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Amid the 2016 presidential campaign, tension rises over an enduring political question: ‘Who is the party?’

REUTERS/Nick Oxford
We can hope that 2016 will be the year the Republicans and Democrats take the next step toward democracy by making the people and not the leadership the definition of who is the party.

Although neither prevailed in Minnesota, Super Tuesday was good for both Donald Trump and Hillary Clinton. The overall winners nationally, they amassed a lot of delegates in their quests for the Republican and Democratic presidential nominations. Yet their candidacies, in different ways, are demonstrating an important fact about contemporary American party politics: It remains elitist and anti-democratic.

schultz portrait
David Schultz

Trump is the anti-establishment candidate, Clinton the pick of the party elites. Both the leadership of the Republican National Committee (RNC) and the Democratic National Committee (DNC) think they are serving as the guardians of orthodoxy against the insurgents, Donald Trump and Bernie Sanders respectively. The committee leaders think they are the party and that they have the right to decide who gets the nomination through an invisible primary. Many political scientists, especially those who support strong parties, also agree. But should that be so?

Historically, “Who is the party?” has been a contested issue in American politics. Early on in the 19th century, before universal franchise, party elites picked candidates in the proverbial smoke-filled backrooms. There was no democracy — no primaries or caucuses, no people’s choice. The party was the personal property or domain of its elites. But as franchise expanded and parties opened up, presidential candidate selection changed. It morphed from backrooms to conventions. But conventions still represented an elite — party regulars and insiders who made the choices. Enter the rise of primaries and caucuses in the 1960s.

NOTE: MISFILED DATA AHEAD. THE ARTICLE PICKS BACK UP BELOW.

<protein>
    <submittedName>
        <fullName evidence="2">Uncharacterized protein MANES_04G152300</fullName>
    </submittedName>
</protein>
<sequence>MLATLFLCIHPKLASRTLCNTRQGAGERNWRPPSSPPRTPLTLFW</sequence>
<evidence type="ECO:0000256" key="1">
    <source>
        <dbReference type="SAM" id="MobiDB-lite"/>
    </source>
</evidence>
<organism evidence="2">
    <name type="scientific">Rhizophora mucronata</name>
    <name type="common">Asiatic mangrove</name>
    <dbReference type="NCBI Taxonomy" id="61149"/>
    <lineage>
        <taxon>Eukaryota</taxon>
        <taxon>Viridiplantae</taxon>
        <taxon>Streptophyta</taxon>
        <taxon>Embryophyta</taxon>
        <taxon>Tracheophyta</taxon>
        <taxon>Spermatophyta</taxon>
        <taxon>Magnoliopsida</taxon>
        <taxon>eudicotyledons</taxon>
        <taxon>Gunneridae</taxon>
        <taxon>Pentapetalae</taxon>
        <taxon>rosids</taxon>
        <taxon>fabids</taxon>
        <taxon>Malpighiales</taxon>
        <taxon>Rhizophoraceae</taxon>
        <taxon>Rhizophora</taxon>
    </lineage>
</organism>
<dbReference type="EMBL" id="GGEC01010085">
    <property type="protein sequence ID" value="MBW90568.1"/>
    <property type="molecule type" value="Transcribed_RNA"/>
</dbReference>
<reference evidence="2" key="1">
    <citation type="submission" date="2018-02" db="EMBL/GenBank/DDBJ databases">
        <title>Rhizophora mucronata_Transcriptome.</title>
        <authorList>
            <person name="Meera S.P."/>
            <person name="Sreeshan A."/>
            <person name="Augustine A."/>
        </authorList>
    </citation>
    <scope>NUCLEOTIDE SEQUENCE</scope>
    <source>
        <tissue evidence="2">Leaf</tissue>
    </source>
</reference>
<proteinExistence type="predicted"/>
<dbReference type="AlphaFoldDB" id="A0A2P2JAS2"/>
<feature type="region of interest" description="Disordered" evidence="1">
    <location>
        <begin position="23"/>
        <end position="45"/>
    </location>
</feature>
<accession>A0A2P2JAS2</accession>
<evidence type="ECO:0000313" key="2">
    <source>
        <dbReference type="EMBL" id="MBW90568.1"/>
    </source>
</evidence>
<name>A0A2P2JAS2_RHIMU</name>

A setback in ’68, and another move forward

Primaries and caucuses were a major move forward, democratizing the party selection of presidential candidates. In theory open to the party faithful to vote, they were a huge step forward. But in 1968 when insurgent Sen. Eugene McCarthy challenged the presumed Democratic Party nominee President Lyndon Johnson and the Chicago Democratic National Convention virtually ignored him and those who supported McCarthy, that showed how closed the DNC remained. As a result, the McGovern-Fraser Commission proposed more reforms to open up that party. It was yet again another leap toward redefining the party to mean not just the elites but perhaps more average voters, but including women, the young, and people of color. Republicans, too, opened up their party more, and together the two parties expanded caucuses and primaries as a way to enrich and expanded participation. But now the 2016 elections demonstrate the limits of party democracy.

Consider first the Democrats. Prior to Super Tuesday, Clinton had only a modest lead over Sanders in pledged delegates. Yet she had an enormous advantage with superdelegates in the invisible primary. These are individuals who are not selected by the people in primaries and caucuses – they are party leaders and elected officials. In 2008 Clinton and Obama battled over them, and now in 2016 Clinton’s ultimate advantage may lie with them. Their existence may be enough to give her a lock on the nomination in simply a matter of a couple of weeks. These delegates serve effectively as anti-democratic checks upon the people attending caucuses and primaries, potentially thwarting majority rule or biasing the presidential selection process from the get-go. They are analogous to the electors and the Electoral College, serving as an outdated feature of a political system once elite-driven and hardly democratic. 

Clinton’s probable party nomination through superdelegates is increasingly seen by a new generation of voters – mostly the millennials – as illegitimate and anti-democratic. Clinton may win this way, but it does the Democratic Party no good. It appears to disenfranchise a new generation of party members and, moreover, it forestalls the ability of the Democratic Party to evolve to reflect the preferences of a new generation. It is effectively reactionary party politics freezing the party in the mind of its leaders.

A displeased Republican leadership